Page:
The following MP3 files - taken from a 4-second music clip - illustrate the effect of this new payload format. Here is the original MP3 data:
The following files show the effect of the same loss pattern, but applied to "ADUs" rather than to frames. More precisely, the original sequence of MP3 frames is first converted to a corresponding sequence of ADUs (as described in the Internet Draft), the loss pattern is applied to this sequence of ADUs, and finally the resulting ADUs are reassembled into a sequence of frames. The lost data, although still noticeable, does not contains the audio artifacts of the previous example. In this case, data loss always occurs on an ADU boundary, so the MP3 decoder never receives garbage data.
The following files show the effect of random (Poisson) 10% packet loss applied to the original MP3 data, where each packet contains multiple MP3 frames (as in RFC 2250). Once again, we hear audio artifacts, because data loss has not occurred on ADU boundaries.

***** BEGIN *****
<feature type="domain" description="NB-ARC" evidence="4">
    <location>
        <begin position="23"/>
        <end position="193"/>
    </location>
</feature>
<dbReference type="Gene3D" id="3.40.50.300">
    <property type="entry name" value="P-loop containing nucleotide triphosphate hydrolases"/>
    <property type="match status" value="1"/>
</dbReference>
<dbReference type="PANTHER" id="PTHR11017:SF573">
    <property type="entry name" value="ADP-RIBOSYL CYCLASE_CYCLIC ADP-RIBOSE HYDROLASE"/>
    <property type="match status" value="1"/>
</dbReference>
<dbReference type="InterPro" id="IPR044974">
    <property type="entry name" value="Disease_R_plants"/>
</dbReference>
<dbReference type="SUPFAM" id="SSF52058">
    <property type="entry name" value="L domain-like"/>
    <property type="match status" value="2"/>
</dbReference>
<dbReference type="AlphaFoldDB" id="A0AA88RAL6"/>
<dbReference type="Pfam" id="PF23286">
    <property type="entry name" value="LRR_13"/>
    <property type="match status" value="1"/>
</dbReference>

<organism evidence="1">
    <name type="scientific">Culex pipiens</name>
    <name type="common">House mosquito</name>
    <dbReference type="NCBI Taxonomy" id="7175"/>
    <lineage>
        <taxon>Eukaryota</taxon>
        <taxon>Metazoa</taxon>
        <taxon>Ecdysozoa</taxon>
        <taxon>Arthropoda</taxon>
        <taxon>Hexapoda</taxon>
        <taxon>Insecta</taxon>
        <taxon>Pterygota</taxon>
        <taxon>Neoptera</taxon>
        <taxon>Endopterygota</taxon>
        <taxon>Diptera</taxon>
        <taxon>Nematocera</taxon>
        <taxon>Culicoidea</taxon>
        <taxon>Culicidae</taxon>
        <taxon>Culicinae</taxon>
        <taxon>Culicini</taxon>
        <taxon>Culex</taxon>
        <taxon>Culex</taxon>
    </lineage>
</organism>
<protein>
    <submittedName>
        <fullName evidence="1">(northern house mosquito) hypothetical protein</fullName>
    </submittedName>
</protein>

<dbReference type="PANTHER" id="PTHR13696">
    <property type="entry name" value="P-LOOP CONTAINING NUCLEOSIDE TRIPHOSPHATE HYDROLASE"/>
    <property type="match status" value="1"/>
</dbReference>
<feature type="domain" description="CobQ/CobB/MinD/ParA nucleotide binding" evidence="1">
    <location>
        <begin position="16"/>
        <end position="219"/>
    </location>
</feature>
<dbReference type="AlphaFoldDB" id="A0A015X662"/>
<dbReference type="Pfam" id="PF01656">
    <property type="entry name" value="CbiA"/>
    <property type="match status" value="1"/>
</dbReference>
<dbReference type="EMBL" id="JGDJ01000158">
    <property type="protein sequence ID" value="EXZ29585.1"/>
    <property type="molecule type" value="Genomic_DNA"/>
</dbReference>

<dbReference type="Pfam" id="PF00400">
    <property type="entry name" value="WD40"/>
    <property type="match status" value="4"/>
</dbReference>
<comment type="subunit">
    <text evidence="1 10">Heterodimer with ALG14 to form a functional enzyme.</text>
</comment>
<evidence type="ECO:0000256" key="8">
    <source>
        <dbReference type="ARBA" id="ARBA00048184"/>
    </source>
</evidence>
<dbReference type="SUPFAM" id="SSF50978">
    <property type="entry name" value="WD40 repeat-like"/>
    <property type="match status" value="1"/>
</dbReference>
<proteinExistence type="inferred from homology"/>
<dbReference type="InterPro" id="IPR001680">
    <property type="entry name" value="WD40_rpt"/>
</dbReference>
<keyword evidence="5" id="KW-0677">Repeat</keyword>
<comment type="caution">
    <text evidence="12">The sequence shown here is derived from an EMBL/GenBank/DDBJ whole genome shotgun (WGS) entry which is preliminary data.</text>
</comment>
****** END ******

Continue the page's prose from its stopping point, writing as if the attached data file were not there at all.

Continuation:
The following files show the effect of the same loss pattern, but applied to packets that contain "ADUs" rather than frames. In this case, data loss always occurs on an ADU boundary.
Finally, we can apply an interleaving pattern to the sequence of ADUs, so that consecutive ADUs are allocated to different packets. This mitigates the effect of packet loss even more, because the effect of a single lost packet is spread out over time.
(In these examples, the following interleaving cycle (of size 32) is used: 0 16 8 24 4 20 12 28 2 18 6 22 10 26 14 30 1 17 3 19 5 21 7 23 9 25 11 27 13 29 15 31)